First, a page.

10 Lesser-known Mac Apps That You MUST Check Out

Utilities • March 1, 2024

lesser known macapps

First of all, this is not the typical coverage of macOS apps. We are sure you would be frustrated seeing the same apps on multiple lists. In addition to being redundant, such best Mac apps lists do not help readers. It is also why we thought of this article: covering at least 10 lesser-known Mac apps that will help our readers to be more enjoyable and productive.

Here’s one thing you might not know about TheSweetBits. We are always in search of great macOS apps. It also means we get our hands on indie apps and new releases before they become popular. In some cases, great apps go unnoticed for a long time. Today, we have compiled 10 of those favorite apps.

Top 10 lesser-known mac apps

#1 Raycast

If you are like us, you have a soft spot for Spotlight (pun intended.) But it does not change the fact that Apple needs to improve Spotlight Search. While it does, you can use Raycast as a more productive alternative for system-wide searches and more.


It is a full collection of features, for those who are wondering. From a built-in calculator to a baseline window manager, multiple utilities are included in Raycast. You can customize things further via add-ons, snippets, or your code. I believe Raycast is not as popular as Alfred, a go-to Spotlight Search alternative.


The QuickTime Player built into macOS is never a great option for media playback. Instead, you can use IINA, a free-to-use media player. This little-known media player is optimized for macOS and works better than the go-to options like VLC.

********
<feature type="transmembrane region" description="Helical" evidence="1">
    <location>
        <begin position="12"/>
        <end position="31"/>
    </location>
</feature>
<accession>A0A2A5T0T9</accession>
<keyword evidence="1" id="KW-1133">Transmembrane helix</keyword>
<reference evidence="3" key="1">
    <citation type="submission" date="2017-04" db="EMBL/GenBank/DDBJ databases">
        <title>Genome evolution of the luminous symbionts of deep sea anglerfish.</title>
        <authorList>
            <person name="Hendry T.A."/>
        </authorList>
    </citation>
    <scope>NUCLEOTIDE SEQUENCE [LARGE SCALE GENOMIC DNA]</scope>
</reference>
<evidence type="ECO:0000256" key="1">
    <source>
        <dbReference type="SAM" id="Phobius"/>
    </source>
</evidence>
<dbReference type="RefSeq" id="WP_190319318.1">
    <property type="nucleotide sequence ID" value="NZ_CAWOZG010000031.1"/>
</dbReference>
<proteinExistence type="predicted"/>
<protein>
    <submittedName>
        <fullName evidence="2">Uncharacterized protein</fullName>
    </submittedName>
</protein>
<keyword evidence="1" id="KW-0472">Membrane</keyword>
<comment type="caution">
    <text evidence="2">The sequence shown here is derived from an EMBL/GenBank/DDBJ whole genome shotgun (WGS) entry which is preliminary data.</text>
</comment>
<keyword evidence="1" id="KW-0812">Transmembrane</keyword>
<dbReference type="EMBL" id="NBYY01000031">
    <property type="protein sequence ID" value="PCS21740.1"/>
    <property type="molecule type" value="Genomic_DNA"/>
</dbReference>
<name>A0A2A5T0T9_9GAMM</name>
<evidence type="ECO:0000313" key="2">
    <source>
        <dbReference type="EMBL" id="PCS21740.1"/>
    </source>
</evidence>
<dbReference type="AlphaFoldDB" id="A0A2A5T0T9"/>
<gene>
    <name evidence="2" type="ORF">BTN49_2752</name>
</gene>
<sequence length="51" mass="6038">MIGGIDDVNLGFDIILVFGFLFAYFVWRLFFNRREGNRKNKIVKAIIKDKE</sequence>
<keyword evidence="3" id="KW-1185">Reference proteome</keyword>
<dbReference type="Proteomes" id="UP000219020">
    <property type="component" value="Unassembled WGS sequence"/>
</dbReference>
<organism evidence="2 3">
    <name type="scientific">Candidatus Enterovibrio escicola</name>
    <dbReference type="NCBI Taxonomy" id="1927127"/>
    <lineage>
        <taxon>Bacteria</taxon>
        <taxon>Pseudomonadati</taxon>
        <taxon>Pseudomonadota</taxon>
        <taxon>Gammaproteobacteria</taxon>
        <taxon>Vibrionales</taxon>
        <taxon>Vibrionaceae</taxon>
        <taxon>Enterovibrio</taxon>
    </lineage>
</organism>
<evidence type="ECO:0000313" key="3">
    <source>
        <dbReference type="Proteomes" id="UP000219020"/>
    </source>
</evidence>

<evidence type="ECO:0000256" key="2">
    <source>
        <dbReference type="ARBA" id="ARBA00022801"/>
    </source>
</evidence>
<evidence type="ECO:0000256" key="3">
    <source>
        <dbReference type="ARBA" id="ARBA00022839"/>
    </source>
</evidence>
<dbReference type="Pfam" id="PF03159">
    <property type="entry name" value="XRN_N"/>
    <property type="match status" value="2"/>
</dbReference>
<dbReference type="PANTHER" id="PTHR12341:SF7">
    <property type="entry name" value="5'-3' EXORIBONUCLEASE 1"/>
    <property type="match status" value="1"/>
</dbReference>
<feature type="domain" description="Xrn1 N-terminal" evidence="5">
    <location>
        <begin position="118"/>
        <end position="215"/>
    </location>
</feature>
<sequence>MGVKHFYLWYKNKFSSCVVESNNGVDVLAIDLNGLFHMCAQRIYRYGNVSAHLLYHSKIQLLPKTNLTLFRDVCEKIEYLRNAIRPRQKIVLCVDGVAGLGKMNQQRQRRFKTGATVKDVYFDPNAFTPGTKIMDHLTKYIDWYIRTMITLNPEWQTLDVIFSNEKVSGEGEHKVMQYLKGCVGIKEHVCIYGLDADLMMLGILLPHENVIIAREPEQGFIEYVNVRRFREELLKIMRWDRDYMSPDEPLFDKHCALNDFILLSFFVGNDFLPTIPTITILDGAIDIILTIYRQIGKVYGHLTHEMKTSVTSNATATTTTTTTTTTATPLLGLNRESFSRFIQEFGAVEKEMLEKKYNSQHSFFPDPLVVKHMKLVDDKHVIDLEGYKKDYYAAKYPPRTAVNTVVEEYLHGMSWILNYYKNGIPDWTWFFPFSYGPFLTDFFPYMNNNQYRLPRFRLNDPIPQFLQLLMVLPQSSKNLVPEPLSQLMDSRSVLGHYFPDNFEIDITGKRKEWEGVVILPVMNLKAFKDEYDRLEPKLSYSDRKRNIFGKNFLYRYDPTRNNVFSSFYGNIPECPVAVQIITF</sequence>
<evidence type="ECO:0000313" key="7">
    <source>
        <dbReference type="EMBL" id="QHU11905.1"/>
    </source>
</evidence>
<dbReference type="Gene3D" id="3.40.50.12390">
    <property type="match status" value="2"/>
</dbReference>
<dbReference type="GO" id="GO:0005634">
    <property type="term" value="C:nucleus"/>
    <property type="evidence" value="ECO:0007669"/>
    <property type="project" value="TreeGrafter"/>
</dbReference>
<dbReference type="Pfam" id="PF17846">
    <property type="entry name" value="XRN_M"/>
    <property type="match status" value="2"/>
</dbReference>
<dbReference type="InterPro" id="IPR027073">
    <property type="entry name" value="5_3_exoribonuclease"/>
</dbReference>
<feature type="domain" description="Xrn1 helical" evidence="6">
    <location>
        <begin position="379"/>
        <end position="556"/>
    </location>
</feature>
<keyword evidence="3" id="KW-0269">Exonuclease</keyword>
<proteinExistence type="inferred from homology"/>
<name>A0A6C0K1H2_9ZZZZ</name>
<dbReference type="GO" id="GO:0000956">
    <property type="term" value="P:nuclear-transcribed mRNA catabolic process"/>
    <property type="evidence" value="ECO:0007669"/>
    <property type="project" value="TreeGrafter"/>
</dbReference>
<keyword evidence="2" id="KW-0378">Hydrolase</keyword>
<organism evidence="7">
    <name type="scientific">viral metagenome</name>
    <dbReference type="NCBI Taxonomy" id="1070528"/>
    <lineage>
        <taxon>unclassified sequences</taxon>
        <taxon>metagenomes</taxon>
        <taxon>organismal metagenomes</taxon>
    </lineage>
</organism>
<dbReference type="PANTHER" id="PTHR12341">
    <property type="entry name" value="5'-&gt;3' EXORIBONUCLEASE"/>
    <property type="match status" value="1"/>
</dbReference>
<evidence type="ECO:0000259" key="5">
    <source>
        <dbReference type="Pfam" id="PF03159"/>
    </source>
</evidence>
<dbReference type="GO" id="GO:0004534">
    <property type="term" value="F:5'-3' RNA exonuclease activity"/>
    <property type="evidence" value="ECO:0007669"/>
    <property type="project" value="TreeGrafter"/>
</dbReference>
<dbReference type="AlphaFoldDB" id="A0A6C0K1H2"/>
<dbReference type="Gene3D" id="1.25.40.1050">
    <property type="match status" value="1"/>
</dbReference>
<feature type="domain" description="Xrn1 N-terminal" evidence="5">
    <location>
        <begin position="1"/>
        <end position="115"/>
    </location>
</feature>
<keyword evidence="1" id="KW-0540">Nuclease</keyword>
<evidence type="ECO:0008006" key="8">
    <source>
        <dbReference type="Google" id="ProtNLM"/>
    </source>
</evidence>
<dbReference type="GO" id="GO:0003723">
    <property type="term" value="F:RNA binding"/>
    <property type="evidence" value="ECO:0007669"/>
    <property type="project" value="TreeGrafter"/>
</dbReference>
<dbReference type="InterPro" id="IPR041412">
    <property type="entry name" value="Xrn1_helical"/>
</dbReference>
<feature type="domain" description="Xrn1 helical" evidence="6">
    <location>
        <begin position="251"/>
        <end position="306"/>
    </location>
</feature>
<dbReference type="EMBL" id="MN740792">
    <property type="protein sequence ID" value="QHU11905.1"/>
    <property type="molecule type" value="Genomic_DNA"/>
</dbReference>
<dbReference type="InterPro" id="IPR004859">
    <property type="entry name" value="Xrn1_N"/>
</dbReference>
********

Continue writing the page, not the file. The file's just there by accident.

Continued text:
As you can guess, IINA is free and open source and receives constant updates from the developers. It is also impressive that you get advanced control over subtitles, user interface, and multiple plugins. You can also check out its browser extensions to take control over online streams.

#3 Pixea

Some of you might believe that Preview is the best image viewer for macOS. However, once you start using Pixea, you will change your opinion. I came across this app a few months back. It has changed the way I deal with images on your Mac.

The best part about Pixea is that it practically stays hidden. It does not take up an entire window. Instead, it is possible to watch and shift between image files using keyboard shortcuts. It also comes with almost all the options you would have seen on Preview.

#4 Stats

Most people want to keep track of CPU, GPU, and RAM resources on their Mac but you might first think that most of these system resource monitoring tools are paid. Stats is a free and open-source alternative to the popular iStat Menus, focusing on the essentials.


This lightweight app makes it easy to track different aspects of resource utilization on your Mac. The features include disk utilization, network usage, fan control, and battery level. You may even want to try their multi-time zone clock.

#5 MediaMate

Compared to other Mac apps on this list, MediaMate is small and straightforward. It adds a superb-looking widget to yo/ur Mac interface. This media widget will help you track whenever you have an audio or video file playing in the background.

We’d also add that MediaMate is one of the most customizable options out there. You can control almost every aspect of the app, including notifications, appearance, triggers, etc. You can also use the app to change how the brightness and volume controllers appear on the screen.